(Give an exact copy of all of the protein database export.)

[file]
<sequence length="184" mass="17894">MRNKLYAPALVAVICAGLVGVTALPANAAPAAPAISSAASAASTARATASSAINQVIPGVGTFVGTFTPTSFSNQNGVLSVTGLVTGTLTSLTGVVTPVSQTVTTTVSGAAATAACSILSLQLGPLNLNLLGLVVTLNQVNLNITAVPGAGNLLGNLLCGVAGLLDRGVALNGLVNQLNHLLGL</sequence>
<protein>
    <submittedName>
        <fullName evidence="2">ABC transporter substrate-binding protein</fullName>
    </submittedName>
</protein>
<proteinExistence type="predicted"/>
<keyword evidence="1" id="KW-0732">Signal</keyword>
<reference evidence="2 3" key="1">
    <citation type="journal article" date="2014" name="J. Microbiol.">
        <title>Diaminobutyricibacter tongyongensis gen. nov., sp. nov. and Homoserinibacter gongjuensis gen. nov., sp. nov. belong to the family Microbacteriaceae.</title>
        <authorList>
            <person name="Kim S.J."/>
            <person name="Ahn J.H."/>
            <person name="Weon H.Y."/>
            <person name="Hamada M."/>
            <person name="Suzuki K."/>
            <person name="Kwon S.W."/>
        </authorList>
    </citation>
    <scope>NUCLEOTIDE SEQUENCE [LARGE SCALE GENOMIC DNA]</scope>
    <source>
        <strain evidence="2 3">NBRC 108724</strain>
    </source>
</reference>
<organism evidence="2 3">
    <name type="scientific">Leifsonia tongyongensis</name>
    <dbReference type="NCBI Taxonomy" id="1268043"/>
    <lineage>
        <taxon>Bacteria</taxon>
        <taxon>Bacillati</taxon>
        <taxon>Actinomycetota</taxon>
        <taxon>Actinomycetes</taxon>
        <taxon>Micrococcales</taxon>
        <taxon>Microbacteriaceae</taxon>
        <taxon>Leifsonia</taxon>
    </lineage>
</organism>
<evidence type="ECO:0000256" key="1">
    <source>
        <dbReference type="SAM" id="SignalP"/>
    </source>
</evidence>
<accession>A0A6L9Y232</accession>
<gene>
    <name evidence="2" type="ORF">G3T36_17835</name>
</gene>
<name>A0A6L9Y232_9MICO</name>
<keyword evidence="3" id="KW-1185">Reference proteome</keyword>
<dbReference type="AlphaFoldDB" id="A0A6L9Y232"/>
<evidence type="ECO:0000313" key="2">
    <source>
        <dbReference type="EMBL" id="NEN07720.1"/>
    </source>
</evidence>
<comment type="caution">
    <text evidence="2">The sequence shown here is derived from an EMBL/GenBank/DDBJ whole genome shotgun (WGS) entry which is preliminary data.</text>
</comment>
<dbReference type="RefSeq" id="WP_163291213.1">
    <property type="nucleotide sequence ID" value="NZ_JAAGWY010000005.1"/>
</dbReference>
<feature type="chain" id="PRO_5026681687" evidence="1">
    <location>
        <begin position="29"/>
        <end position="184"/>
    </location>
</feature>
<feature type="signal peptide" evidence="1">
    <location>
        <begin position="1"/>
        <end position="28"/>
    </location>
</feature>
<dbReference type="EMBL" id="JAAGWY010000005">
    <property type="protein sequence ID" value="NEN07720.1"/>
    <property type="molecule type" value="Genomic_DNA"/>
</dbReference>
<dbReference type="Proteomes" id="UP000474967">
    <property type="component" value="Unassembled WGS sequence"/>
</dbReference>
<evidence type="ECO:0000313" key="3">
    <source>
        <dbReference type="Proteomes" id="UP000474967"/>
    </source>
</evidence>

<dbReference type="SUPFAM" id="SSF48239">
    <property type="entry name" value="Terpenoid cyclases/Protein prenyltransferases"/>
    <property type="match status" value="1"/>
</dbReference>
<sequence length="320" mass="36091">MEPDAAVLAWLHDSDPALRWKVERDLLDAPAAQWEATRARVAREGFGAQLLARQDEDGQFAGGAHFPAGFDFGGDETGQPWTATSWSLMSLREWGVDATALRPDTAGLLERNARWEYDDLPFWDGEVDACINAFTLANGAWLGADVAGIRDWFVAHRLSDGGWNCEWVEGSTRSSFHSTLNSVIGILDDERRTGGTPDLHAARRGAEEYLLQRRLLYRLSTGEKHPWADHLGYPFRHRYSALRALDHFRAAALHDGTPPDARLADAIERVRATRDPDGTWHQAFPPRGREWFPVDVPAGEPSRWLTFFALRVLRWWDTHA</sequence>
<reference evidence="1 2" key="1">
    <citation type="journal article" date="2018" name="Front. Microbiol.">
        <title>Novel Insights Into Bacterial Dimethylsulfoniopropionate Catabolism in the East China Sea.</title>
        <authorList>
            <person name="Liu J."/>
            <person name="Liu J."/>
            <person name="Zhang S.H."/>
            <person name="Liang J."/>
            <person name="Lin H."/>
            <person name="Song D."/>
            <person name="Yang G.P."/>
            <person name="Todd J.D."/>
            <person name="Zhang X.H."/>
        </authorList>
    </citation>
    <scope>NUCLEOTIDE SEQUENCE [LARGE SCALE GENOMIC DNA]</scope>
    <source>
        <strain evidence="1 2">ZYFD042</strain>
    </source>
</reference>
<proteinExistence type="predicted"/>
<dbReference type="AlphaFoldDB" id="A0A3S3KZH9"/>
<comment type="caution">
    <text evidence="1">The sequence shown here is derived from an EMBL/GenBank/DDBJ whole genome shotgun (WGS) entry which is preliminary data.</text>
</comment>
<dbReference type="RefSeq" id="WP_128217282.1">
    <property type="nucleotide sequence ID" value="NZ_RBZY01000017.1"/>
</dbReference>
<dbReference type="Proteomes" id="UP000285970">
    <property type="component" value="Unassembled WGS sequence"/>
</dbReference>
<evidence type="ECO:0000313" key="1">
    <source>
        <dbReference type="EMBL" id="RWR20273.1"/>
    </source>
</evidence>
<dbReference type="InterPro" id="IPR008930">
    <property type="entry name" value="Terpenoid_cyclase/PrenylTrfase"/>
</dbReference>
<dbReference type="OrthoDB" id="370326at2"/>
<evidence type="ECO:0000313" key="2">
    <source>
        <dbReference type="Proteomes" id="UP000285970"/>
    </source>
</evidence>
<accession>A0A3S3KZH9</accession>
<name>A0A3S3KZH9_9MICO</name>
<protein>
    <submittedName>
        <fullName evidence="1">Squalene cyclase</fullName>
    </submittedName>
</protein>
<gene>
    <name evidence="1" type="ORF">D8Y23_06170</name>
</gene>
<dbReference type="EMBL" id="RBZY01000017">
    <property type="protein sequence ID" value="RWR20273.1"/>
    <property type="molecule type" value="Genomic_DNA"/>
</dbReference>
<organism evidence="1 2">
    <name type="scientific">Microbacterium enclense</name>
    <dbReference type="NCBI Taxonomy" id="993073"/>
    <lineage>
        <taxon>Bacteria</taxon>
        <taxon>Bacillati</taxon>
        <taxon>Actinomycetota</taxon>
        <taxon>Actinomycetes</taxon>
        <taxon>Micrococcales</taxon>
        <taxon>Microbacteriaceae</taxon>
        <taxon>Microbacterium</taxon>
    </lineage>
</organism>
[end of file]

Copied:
<sequence length="184" mass="17894">MRNKLYAPALVAVICAGLVGVTALPANAAPAAPAISSAASAASTARATASSAINQVIPGVGTFVGTFTPTSFSNQNGVLSVTGLVTGTLTSLTGVVTPVSQTVTTTVSGAAATAACSILSLQLGPLNLNLLGLVVTLNQVNLNITAVPGAGNLLGNLLCGVAGLLDRGVALNGLVNQLNHLLGL</sequence>
<protein>
    <submittedName>
        <fullName evidence="2">ABC transporter substrate-binding protein</fullName>
    </submittedName>
</protein>
<proteinExistence type="predicted"/>
<keyword evidence="1" id="KW-0732">Signal</keyword>
<reference evidence="2 3" key="1">
    <citation type="journal article" date="2014" name="J. Microbiol.">
        <title>Diaminobutyricibacter tongyongensis gen. nov., sp. nov. and Homoserinibacter gongjuensis gen. nov., sp. nov. belong to the family Microbacteriaceae.</title>
        <authorList>
            <person name="Kim S.J."/>
            <person name="Ahn J.H."/>
            <person name="Weon H.Y."/>
            <person name="Hamada M."/>
            <person name="Suzuki K."/>
            <person name="Kwon S.W."/>
        </authorList>
    </citation>
    <scope>NUCLEOTIDE SEQUENCE [LARGE SCALE GENOMIC DNA]</scope>
    <source>
        <strain evidence="2 3">NBRC 108724</strain>
    </source>
</reference>
<organism evidence="2 3">
    <name type="scientific">Leifsonia tongyongensis</name>
    <dbReference type="NCBI Taxonomy" id="1268043"/>
    <lineage>
        <taxon>Bacteria</taxon>
        <taxon>Bacillati</taxon>
        <taxon>Actinomycetota</taxon>
        <taxon>Actinomycetes</taxon>
        <taxon>Micrococcales</taxon>
        <taxon>Microbacteriaceae</taxon>
        <taxon>Leifsonia</taxon>
    </lineage>
</organism>
<evidence type="ECO:0000256" key="1">
    <source>
        <dbReference type="SAM" id="SignalP"/>
    </source>
</evidence>
<accession>A0A6L9Y232</accession>
<gene>
    <name evidence="2" type="ORF">G3T36_17835</name>
</gene>
<name>A0A6L9Y232_9MICO</name>
<keyword evidence="3" id="KW-1185">Reference proteome</keyword>
<dbReference type="AlphaFoldDB" id="A0A6L9Y232"/>
<evidence type="ECO:0000313" key="2">
    <source>
        <dbReference type="EMBL" id="NEN07720.1"/>
    </source>
</evidence>
<comment type="caution">
    <text evidence="2">The sequence shown here is derived from an EMBL/GenBank/DDBJ whole genome shotgun (WGS) entry which is preliminary data.</text>
</comment>
<dbReference type="RefSeq" id="WP_163291213.1">
    <property type="nucleotide sequence ID" value="NZ_JAAGWY010000005.1"/>
</dbReference>
<feature type="chain" id="PRO_5026681687" evidence="1">
    <location>
        <begin position="29"/>
        <end position="184"/>
    </location>
</feature>
<feature type="signal peptide" evidence="1">
    <location>
        <begin position="1"/>
        <end position="28"/>
    </location>
</feature>
<dbReference type="EMBL" id="JAAGWY010000005">
    <property type="protein sequence ID" value="NEN07720.1"/>
    <property type="molecule type" value="Genomic_DNA"/>
</dbReference>
<dbReference type="Proteomes" id="UP000474967">
    <property type="component" value="Unassembled WGS sequence"/>
</dbReference>
<evidence type="ECO:0000313" key="3">
    <source>
        <dbReference type="Proteomes" id="UP000474967"/>
    </source>
</evidence>

<dbReference type="SUPFAM" id="SSF48239">
    <property type="entry name" value="Terpenoid cyclases/Protein prenyltransferases"/>
    <property type="match status" value="1"/>
</dbReference>
<sequence length="320" mass="36091">MEPDAAVLAWLHDSDPALRWKVERDLLDAPAAQWEATRARVAREGFGAQLLARQDEDGQFAGGAHFPAGFDFGGDETGQPWTATSWSLMSLREWGVDATALRPDTAGLLERNARWEYDDLPFWDGEVDACINAFTLANGAWLGADVAGIRDWFVAHRLSDGGWNCEWVEGSTRSSFHSTLNSVIGILDDERRTGGTPDLHAARRGAEEYLLQRRLLYRLSTGEKHPWADHLGYPFRHRYSALRALDHFRAAALHDGTPPDARLADAIERVRATRDPDGTWHQAFPPRGREWFPVDVPAGEPSRWLTFFALRVLRWWDTHA</sequence>
<reference evidence="1 2" key="1">
    <citation type="journal article" date="2018" name="Front. Microbiol.">
        <title>Novel Insights Into Bacterial Dimethylsulfoniopropionate Catabolism in the East China Sea.</title>
        <authorList>
            <person name="Liu J."/>
            <person name="Liu J."/>
            <person name="Zhang S.H."/>
            <person name="Liang J."/>
            <person name="Lin H."/>
            <person name="Song D."/>
            <person name="Yang G.P."/>
            <person name="Todd J.D."/>
            <person name="Zhang X.H."/>
        </authorList>
    </citation>
    <scope>NUCLEOTIDE SEQUENCE [LARGE SCALE GENOMIC DNA]</scope>
    <source>
        <strain evidence="1 2">ZYFD042</strain>
    </source>
</reference>
<proteinExistence type="predicted"/>
<dbReference type="AlphaFoldDB" id="A0A3S3KZH9"/>
<comment type="caution">
    <text evidence="1">The sequence shown here is derived from an EMBL/GenBank/DDBJ whole genome shotgun (WGS) entry which is preliminary data.</text>
</comment>
<dbReference type="RefSeq" id="WP_128217282.1">
    <property type="nucleotide sequence ID" value="NZ_RBZY01000017.1"/>
</dbReference>
<dbReference type="Proteomes" id="UP000285970">
    <property type="component" value="Unassembled WGS sequence"/>
</dbReference>
<evidence type="ECO:0000313" key="1">
    <source>
        <dbReference type="EMBL" id="RWR20273.1"/>
    </source>
</evidence>
<dbReference type="InterPro" id="IPR008930">
    <property type="entry name" value="Terpenoid_cyclase/PrenylTrfase"/>
</dbReference>
<dbReference type="OrthoDB" id="370326at2"/>
<evidence type="ECO:0000313" key="2">
    <source>
        <dbReference type="Proteomes" id="UP000285970"/>
    </source>
</evidence>
<accession>A0A3S3KZH9</accession>
<name>A0A3S3KZH9_9MICO</name>
<protein>
    <submittedName>
        <fullName evidence="1">Squalene cyclase</fullName>
    </submittedName>
</protein>
<gene>
    <name evidence="1" type="ORF">D8Y23_06170</name>
</gene>
<dbReference type="EMBL" id="RBZY01000017">
    <property type="protein sequence ID" value="RWR20273.1"/>
    <property type="molecule type" value="Genomic_DNA"/>
</dbReference>
<organism evidence="1 2">
    <name type="scientific">Microbacterium enclense</name>
    <dbReference type="NCBI Taxonomy" id="993073"/>
    <lineage>
        <taxon>Bacteria</taxon>
        <taxon>Bacillati</taxon>
        <taxon>Actinomycetota</taxon>
        <taxon>Actinomycetes</taxon>
        <taxon>Micrococcales</taxon>
        <taxon>Microbacteriaceae</taxon>
        <taxon>Microbacterium</taxon>
    </lineage>
</organism>